How to drain some elements from `HashMap` with predicate

I feel rather dumb not being able to solve this by myself.

I have a HashMap where I'd like to modify and maybe remove several entries in order to process them elsewhere.

This is one of several horrible solutions I came up with:

use std::collections::{HashMap, hash_map::Entry};

#[derive(Debug)]
struct SomeObject(u32);

fn main() {

    let mut my_map = HashMap::<String, SomeObject>::default();
    my_map.insert("xyz".to_string(), SomeObject(123));
    my_map.insert("abc".to_string(), SomeObject(321));
    
    // clone(!!) all keys
    let keys = my_map.keys().cloned().collect::<Vec<String>>();
    
    // removed objects go here
    let mut drained_entries = Vec::new();
    
    for key in keys {
        // unnecessary lookup
        match my_map.entry(key) {
            Entry::Occupied(mut entry) => {
                let some_object = entry.get_mut();
                some_object.0 -= 1;
                if some_object.0 < 200 {
                    drained_entries.push(entry.remove());
                }
            }
            Entry::Vacant(_entry) => {
                // 
                unreachable!()
            }
        }
    }
    
    println!("retained {:?}", my_map);
    println!("drained {:?}", drained_entries);
    
    // prints:
    // retained {"abc": SomeObject(320)}
    // drained [SomeObject(122)]
}

(playground: https://play.rust-lang.org/?version=stable&mode=debug&edition=2018&gist=d56a8d242df3c3979f6d5bdb1250a04d )

The following ideas didn't work out:

  • drain() doesn't allow filtering and will remove every entry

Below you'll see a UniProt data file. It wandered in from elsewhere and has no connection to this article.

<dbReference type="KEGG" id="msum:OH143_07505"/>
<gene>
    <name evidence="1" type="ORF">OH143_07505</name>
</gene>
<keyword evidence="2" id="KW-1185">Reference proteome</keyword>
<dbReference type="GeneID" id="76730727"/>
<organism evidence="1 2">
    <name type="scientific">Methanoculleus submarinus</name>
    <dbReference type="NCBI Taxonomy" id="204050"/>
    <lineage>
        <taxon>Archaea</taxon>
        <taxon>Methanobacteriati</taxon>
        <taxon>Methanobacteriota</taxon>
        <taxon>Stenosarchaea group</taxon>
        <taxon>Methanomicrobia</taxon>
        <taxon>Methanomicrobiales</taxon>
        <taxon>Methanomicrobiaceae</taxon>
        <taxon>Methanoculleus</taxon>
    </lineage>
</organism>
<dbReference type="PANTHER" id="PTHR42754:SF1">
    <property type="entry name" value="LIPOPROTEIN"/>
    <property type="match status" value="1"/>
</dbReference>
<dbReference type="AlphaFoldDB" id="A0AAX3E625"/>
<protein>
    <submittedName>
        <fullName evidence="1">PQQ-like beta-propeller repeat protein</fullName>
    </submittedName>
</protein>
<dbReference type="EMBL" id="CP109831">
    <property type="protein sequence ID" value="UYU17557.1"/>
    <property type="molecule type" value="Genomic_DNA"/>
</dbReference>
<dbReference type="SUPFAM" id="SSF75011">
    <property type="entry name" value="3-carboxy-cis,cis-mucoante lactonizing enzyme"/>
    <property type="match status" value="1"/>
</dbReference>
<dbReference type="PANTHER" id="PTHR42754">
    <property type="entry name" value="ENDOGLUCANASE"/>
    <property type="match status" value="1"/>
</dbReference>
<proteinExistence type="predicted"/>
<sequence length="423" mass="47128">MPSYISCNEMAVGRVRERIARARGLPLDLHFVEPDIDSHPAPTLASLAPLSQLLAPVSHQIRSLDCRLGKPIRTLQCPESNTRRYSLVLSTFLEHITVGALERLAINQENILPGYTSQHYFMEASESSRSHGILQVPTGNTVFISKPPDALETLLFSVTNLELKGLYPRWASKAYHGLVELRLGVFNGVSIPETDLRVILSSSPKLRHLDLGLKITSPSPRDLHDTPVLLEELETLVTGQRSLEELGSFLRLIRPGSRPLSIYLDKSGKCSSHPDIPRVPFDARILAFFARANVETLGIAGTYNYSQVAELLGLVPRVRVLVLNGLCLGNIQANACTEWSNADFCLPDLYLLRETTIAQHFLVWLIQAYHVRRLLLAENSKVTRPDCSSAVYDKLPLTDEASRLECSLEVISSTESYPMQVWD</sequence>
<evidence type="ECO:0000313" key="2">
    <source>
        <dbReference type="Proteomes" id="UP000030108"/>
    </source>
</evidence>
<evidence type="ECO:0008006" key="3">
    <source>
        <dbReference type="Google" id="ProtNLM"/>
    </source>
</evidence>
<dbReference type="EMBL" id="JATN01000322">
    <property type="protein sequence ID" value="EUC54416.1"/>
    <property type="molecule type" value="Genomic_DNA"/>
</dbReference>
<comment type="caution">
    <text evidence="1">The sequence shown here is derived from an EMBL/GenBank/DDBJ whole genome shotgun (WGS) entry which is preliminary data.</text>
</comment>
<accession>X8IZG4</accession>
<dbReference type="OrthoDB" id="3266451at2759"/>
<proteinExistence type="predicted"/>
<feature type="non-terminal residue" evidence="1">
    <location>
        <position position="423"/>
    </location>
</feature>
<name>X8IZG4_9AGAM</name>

• iter_mut() doesn't allow to remove entries
  • retain() doesn't allow to move out the value without cloning
  • entry() doesn't provide an iterator

If there was something like filter_drain() or occupied_entries() it would be easy to implement without cloning, double lookups, or excessive memory consumption.

Thank you for helping me out!

There is drain_filter, but this was added very recently, so it's not yet ready for stable use. In the meantime, you could use hashbrown::HashMap, which is the basis for std's.

Thanks a lot for your quick and helpful reply!

This works as expected:

#![feature(hash_drain_filter)]
use std::collections::{HashMap};

#[derive(Debug)]
struct SomeObject(u32);

fn main() {

    let mut my_map = HashMap::<String, SomeObject>::default();
    my_map.insert("xyz".to_string(), SomeObject(123));
    my_map.insert("abc".to_string(), SomeObject(321));
    
    let drained_entries = my_map.drain_filter(|_key, some_object| {
        some_object.0 -= 1;
        some_object.0 < 200
    }).collect::<Vec<_>>();

    println!("retained {:?}", my_map);
    println!("drained {:?}", drained_entries);
    
    // prints:
    // retained {"abc": SomeObject(320)}
    // drained [("xyz", SomeObject(122))]
}

As a side note, I was going to suggest a manual solution that iterates over Entryes of the map and removes them if necessary.

However, I couldn't find a method on HashMap for acquiring an Iterator<Item=Entry> – this could be an interesting addition to allow manually implementing this and similar operations in general.

I expected the same to exist. It should, however, be an Iterator<Item=OccupiedEntry> as all entries are going to be occupied.

Edit: Ah, I believe it's possible to edit the key of the entry. That would cause havoc when iterating through the set. One would need another type which prohibits editing the key.

An entry iterator would allow multiple entries to exist at once for the same map. But removal may need to shift items in the table (like the old robin-hood one did), which may invalidate other entries.